NEW HAVEN – The widespread failure of economists to forecast the financial crisis that erupted in 2008 has much to do with faulty models. This lack of sound models meant that economic policymakers and central bankers received no warning of what was to come.
As George Akerlof and I argue in our recent book Animal Spirits , the current financial crisis was driven by speculative bubbles in the housing market, the stock market, and energy and other commodities markets. Bubbles are caused by feedback loops: rising speculative prices encourage optimism, which encourages more buying, and hence further speculative price increases – until the crash comes.
But you won’t find the word “bubble” in most economics treatises or textbooks. Likewise, a search of working papers produced by central banks and economics departments in recent years yields few instances of “bubbles” even being mentioned. Indeed, the idea that bubbles exist has become so disreputable in much of the economics and finance profession that bringing them up in an economics seminar is like bringing up astrology to a group of astronomers.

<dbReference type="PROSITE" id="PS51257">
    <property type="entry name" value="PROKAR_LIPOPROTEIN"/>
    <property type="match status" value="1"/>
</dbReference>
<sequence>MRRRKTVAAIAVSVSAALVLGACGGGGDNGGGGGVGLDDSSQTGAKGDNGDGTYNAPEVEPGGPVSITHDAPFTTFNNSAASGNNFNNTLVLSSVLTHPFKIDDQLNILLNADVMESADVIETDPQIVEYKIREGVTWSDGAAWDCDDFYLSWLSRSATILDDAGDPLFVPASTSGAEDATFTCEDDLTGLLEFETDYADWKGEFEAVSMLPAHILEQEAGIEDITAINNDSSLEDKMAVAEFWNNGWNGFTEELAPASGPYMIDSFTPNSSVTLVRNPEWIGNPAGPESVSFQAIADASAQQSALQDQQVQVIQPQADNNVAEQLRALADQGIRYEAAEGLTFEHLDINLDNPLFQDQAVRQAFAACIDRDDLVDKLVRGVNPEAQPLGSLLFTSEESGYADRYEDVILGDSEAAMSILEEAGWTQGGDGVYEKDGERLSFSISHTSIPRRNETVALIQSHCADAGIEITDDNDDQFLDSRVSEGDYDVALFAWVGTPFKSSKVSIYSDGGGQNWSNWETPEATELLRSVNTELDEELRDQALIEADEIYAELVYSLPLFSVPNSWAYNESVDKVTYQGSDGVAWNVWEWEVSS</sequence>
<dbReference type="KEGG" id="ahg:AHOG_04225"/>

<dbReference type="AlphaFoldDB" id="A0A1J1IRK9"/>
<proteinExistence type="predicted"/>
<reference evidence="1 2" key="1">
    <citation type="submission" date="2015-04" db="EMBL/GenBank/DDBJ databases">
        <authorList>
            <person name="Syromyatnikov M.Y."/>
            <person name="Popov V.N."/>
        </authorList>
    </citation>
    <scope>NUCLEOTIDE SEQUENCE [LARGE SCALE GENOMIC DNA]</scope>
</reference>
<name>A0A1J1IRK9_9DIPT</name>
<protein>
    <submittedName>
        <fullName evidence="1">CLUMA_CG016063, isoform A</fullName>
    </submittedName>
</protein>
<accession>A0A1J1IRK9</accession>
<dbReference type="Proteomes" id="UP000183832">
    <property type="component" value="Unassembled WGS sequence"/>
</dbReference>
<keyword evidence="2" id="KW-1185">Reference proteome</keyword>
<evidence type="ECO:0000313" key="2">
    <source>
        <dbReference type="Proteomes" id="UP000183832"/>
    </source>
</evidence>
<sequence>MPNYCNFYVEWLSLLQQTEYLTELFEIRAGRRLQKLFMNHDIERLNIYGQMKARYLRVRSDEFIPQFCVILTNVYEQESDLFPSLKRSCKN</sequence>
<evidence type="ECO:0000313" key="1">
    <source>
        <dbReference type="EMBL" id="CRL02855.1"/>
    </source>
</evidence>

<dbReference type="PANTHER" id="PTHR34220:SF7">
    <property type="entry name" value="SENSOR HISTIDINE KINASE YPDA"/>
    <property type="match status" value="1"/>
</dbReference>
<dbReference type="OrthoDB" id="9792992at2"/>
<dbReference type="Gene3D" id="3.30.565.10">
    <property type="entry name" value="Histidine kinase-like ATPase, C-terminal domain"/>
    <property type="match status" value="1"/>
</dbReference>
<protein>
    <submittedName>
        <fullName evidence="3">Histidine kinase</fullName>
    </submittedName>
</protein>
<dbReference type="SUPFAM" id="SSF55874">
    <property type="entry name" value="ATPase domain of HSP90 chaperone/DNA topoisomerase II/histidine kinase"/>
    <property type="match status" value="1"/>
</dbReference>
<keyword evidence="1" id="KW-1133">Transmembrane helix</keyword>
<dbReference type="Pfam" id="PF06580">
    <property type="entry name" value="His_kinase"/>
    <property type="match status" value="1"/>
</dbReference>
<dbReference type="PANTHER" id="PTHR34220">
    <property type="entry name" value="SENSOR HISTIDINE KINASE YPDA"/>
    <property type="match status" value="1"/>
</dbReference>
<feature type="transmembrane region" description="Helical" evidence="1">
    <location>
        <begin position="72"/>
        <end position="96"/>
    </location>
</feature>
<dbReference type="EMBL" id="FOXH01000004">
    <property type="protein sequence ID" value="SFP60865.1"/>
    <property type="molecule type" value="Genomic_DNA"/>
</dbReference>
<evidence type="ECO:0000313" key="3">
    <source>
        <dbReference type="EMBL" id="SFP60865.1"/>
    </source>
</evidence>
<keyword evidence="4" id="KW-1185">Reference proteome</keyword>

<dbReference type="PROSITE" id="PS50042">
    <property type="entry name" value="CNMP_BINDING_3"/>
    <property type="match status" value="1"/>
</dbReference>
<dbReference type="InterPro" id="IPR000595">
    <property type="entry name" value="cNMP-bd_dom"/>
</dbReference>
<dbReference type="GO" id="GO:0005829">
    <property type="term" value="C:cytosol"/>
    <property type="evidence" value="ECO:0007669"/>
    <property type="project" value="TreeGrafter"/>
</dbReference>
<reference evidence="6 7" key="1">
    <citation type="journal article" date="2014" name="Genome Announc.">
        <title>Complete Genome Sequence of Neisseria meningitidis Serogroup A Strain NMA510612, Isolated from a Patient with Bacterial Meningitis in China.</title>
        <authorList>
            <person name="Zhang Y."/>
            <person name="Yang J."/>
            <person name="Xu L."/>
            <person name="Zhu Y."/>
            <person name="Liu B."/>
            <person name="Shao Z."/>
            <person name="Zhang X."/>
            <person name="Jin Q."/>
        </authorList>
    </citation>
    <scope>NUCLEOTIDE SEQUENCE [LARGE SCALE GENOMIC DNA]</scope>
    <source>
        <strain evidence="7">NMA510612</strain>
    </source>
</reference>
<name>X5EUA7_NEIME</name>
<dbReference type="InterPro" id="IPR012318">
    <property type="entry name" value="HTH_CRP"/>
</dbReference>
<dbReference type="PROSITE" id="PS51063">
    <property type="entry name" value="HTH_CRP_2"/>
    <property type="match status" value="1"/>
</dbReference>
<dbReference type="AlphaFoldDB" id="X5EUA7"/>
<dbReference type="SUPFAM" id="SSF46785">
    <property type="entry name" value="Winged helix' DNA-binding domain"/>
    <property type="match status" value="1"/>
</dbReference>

The fundamental problem is that a generation of mainstream macroeconomic theorists has come to accept a theory that has an error at its very core: the axiom that people are fully rational. And as the statistician Leonard “Jimmie” Savage showed in 1954, if people follow certain axioms of rationality, they must behave as if they knew all the probabilities and did all the appropriate calculations.